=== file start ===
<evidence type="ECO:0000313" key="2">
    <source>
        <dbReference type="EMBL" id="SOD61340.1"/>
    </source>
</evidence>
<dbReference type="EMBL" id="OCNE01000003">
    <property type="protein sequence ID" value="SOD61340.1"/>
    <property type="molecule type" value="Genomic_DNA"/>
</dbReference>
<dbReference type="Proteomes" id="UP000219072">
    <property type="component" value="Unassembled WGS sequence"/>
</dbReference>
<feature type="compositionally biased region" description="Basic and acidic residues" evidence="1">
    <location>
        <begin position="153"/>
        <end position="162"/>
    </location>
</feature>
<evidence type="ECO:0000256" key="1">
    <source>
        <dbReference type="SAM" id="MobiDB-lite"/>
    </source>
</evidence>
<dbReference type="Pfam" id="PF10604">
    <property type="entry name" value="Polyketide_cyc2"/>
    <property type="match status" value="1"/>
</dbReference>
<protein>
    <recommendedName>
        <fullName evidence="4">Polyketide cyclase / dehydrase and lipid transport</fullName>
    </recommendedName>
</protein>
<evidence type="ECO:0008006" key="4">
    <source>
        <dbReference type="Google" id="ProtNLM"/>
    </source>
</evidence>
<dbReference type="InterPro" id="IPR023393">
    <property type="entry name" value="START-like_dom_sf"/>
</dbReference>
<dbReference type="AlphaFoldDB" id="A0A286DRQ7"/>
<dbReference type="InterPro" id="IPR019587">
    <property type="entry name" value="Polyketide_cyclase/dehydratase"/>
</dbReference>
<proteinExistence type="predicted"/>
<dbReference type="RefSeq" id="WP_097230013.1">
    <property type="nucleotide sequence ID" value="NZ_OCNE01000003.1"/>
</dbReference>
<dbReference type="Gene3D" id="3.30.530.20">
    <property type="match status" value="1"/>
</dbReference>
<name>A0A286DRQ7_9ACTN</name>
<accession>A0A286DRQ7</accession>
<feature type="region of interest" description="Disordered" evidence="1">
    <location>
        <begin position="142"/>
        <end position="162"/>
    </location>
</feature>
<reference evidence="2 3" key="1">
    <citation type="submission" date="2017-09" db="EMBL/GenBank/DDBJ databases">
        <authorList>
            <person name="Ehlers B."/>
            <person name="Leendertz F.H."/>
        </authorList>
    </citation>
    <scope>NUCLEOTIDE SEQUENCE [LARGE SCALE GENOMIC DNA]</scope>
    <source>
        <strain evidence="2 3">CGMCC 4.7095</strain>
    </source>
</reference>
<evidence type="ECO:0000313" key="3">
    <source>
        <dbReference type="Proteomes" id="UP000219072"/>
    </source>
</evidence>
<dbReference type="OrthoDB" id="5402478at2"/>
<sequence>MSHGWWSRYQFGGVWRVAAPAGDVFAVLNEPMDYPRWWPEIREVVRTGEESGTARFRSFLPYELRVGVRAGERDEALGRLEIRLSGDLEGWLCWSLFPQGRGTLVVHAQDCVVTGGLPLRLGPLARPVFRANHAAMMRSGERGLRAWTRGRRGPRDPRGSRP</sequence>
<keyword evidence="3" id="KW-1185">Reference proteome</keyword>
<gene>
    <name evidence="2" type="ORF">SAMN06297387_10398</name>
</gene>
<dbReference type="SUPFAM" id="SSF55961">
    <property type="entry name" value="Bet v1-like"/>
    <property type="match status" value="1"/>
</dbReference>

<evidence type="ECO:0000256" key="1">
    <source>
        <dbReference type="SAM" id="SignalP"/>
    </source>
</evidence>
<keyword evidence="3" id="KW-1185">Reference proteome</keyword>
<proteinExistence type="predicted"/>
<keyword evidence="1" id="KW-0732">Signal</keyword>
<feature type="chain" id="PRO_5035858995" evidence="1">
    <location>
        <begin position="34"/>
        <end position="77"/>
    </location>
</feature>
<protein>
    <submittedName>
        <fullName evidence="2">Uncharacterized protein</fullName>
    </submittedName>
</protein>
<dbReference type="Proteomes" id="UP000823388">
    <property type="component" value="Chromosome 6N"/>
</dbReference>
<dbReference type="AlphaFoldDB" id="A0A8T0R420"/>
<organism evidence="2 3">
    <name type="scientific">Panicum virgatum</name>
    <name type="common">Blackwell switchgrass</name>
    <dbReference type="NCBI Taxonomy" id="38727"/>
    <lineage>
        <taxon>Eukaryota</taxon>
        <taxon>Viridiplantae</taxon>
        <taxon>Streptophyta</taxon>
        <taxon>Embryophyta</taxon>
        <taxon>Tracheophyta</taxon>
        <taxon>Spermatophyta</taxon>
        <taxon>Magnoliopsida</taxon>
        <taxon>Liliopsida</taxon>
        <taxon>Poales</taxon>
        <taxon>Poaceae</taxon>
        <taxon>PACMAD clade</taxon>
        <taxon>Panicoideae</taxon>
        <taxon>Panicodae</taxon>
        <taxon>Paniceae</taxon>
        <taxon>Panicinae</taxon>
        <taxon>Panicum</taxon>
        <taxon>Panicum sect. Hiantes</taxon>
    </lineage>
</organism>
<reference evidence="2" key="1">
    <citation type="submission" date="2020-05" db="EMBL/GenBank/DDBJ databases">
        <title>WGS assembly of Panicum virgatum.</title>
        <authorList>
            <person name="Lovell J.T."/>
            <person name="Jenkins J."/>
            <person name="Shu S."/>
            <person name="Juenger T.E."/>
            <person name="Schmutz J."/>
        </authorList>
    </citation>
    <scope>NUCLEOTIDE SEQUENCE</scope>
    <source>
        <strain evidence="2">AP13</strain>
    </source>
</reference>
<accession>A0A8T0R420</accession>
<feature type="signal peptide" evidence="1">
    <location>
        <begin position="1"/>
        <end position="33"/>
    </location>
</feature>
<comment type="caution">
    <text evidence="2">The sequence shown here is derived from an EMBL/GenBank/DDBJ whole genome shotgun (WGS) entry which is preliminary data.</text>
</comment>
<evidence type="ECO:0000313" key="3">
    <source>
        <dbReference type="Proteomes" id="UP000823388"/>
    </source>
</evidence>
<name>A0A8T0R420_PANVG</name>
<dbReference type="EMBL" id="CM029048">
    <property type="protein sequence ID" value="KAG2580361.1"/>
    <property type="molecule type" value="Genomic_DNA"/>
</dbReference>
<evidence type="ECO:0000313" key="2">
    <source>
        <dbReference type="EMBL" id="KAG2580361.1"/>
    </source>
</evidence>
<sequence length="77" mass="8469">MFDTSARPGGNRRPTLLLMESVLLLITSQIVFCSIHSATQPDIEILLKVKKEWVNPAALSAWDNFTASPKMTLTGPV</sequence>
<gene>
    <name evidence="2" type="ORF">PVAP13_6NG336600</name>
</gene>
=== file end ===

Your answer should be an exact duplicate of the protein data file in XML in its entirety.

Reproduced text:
<evidence type="ECO:0000313" key="2">
    <source>
        <dbReference type="EMBL" id="SOD61340.1"/>
    </source>
</evidence>
<dbReference type="EMBL" id="OCNE01000003">
    <property type="protein sequence ID" value="SOD61340.1"/>
    <property type="molecule type" value="Genomic_DNA"/>
</dbReference>
<dbReference type="Proteomes" id="UP000219072">
    <property type="component" value="Unassembled WGS sequence"/>
</dbReference>
<feature type="compositionally biased region" description="Basic and acidic residues" evidence="1">
    <location>
        <begin position="153"/>
        <end position="162"/>
    </location>
</feature>
<evidence type="ECO:0000256" key="1">
    <source>
        <dbReference type="SAM" id="MobiDB-lite"/>
    </source>
</evidence>
<dbReference type="Pfam" id="PF10604">
    <property type="entry name" value="Polyketide_cyc2"/>
    <property type="match status" value="1"/>
</dbReference>
<protein>
    <recommendedName>
        <fullName evidence="4">Polyketide cyclase / dehydrase and lipid transport</fullName>
    </recommendedName>
</protein>
<evidence type="ECO:0008006" key="4">
    <source>
        <dbReference type="Google" id="ProtNLM"/>
    </source>
</evidence>
<dbReference type="InterPro" id="IPR023393">
    <property type="entry name" value="START-like_dom_sf"/>
</dbReference>
<dbReference type="AlphaFoldDB" id="A0A286DRQ7"/>
<dbReference type="InterPro" id="IPR019587">
    <property type="entry name" value="Polyketide_cyclase/dehydratase"/>
</dbReference>
<proteinExistence type="predicted"/>
<dbReference type="RefSeq" id="WP_097230013.1">
    <property type="nucleotide sequence ID" value="NZ_OCNE01000003.1"/>
</dbReference>
<dbReference type="Gene3D" id="3.30.530.20">
    <property type="match status" value="1"/>
</dbReference>
<name>A0A286DRQ7_9ACTN</name>
<accession>A0A286DRQ7</accession>
<feature type="region of interest" description="Disordered" evidence="1">
    <location>
        <begin position="142"/>
        <end position="162"/>
    </location>
</feature>
<reference evidence="2 3" key="1">
    <citation type="submission" date="2017-09" db="EMBL/GenBank/DDBJ databases">
        <authorList>
            <person name="Ehlers B."/>
            <person name="Leendertz F.H."/>
        </authorList>
    </citation>
    <scope>NUCLEOTIDE SEQUENCE [LARGE SCALE GENOMIC DNA]</scope>
    <source>
        <strain evidence="2 3">CGMCC 4.7095</strain>
    </source>
</reference>
<evidence type="ECO:0000313" key="3">
    <source>
        <dbReference type="Proteomes" id="UP000219072"/>
    </source>
</evidence>
<dbReference type="OrthoDB" id="5402478at2"/>
<sequence>MSHGWWSRYQFGGVWRVAAPAGDVFAVLNEPMDYPRWWPEIREVVRTGEESGTARFRSFLPYELRVGVRAGERDEALGRLEIRLSGDLEGWLCWSLFPQGRGTLVVHAQDCVVTGGLPLRLGPLARPVFRANHAAMMRSGERGLRAWTRGRRGPRDPRGSRP</sequence>
<keyword evidence="3" id="KW-1185">Reference proteome</keyword>
<gene>
    <name evidence="2" type="ORF">SAMN06297387_10398</name>
</gene>
<dbReference type="SUPFAM" id="SSF55961">
    <property type="entry name" value="Bet v1-like"/>
    <property type="match status" value="1"/>
</dbReference>

<evidence type="ECO:0000256" key="1">
    <source>
        <dbReference type="SAM" id="SignalP"/>
    </source>
</evidence>
<keyword evidence="3" id="KW-1185">Reference proteome</keyword>
<proteinExistence type="predicted"/>
<keyword evidence="1" id="KW-0732">Signal</keyword>
<feature type="chain" id="PRO_5035858995" evidence="1">
    <location>
        <begin position="34"/>
        <end position="77"/>
    </location>
</feature>
<protein>
    <submittedName>
        <fullName evidence="2">Uncharacterized protein</fullName>
    </submittedName>
</protein>
<dbReference type="Proteomes" id="UP000823388">
    <property type="component" value="Chromosome 6N"/>
</dbReference>
<dbReference type="AlphaFoldDB" id="A0A8T0R420"/>
<organism evidence="2 3">
    <name type="scientific">Panicum virgatum</name>
    <name type="common">Blackwell switchgrass</name>
    <dbReference type="NCBI Taxonomy" id="38727"/>
    <lineage>
        <taxon>Eukaryota</taxon>
        <taxon>Viridiplantae</taxon>
        <taxon>Streptophyta</taxon>
        <taxon>Embryophyta</taxon>
        <taxon>Tracheophyta</taxon>
        <taxon>Spermatophyta</taxon>
        <taxon>Magnoliopsida</taxon>
        <taxon>Liliopsida</taxon>
        <taxon>Poales</taxon>
        <taxon>Poaceae</taxon>
        <taxon>PACMAD clade</taxon>
        <taxon>Panicoideae</taxon>
        <taxon>Panicodae</taxon>
        <taxon>Paniceae</taxon>
        <taxon>Panicinae</taxon>
        <taxon>Panicum</taxon>
        <taxon>Panicum sect. Hiantes</taxon>
    </lineage>
</organism>
<reference evidence="2" key="1">
    <citation type="submission" date="2020-05" db="EMBL/GenBank/DDBJ databases">
        <title>WGS assembly of Panicum virgatum.</title>
        <authorList>
            <person name="Lovell J.T."/>
            <person name="Jenkins J."/>
            <person name="Shu S."/>
            <person name="Juenger T.E."/>
            <person name="Schmutz J."/>
        </authorList>
    </citation>
    <scope>NUCLEOTIDE SEQUENCE</scope>
    <source>
        <strain evidence="2">AP13</strain>
    </source>
</reference>
<accession>A0A8T0R420</accession>
<feature type="signal peptide" evidence="1">
    <location>
        <begin position="1"/>
        <end position="33"/>
    </location>
</feature>
<comment type="caution">
    <text evidence="2">The sequence shown here is derived from an EMBL/GenBank/DDBJ whole genome shotgun (WGS) entry which is preliminary data.</text>
</comment>
<evidence type="ECO:0000313" key="3">
    <source>
        <dbReference type="Proteomes" id="UP000823388"/>
    </source>
</evidence>
<name>A0A8T0R420_PANVG</name>
<dbReference type="EMBL" id="CM029048">
    <property type="protein sequence ID" value="KAG2580361.1"/>
    <property type="molecule type" value="Genomic_DNA"/>
</dbReference>
<evidence type="ECO:0000313" key="2">
    <source>
        <dbReference type="EMBL" id="KAG2580361.1"/>
    </source>
</evidence>
<sequence length="77" mass="8469">MFDTSARPGGNRRPTLLLMESVLLLITSQIVFCSIHSATQPDIEILLKVKKEWVNPAALSAWDNFTASPKMTLTGPV</sequence>
<gene>
    <name evidence="2" type="ORF">PVAP13_6NG336600</name>
</gene>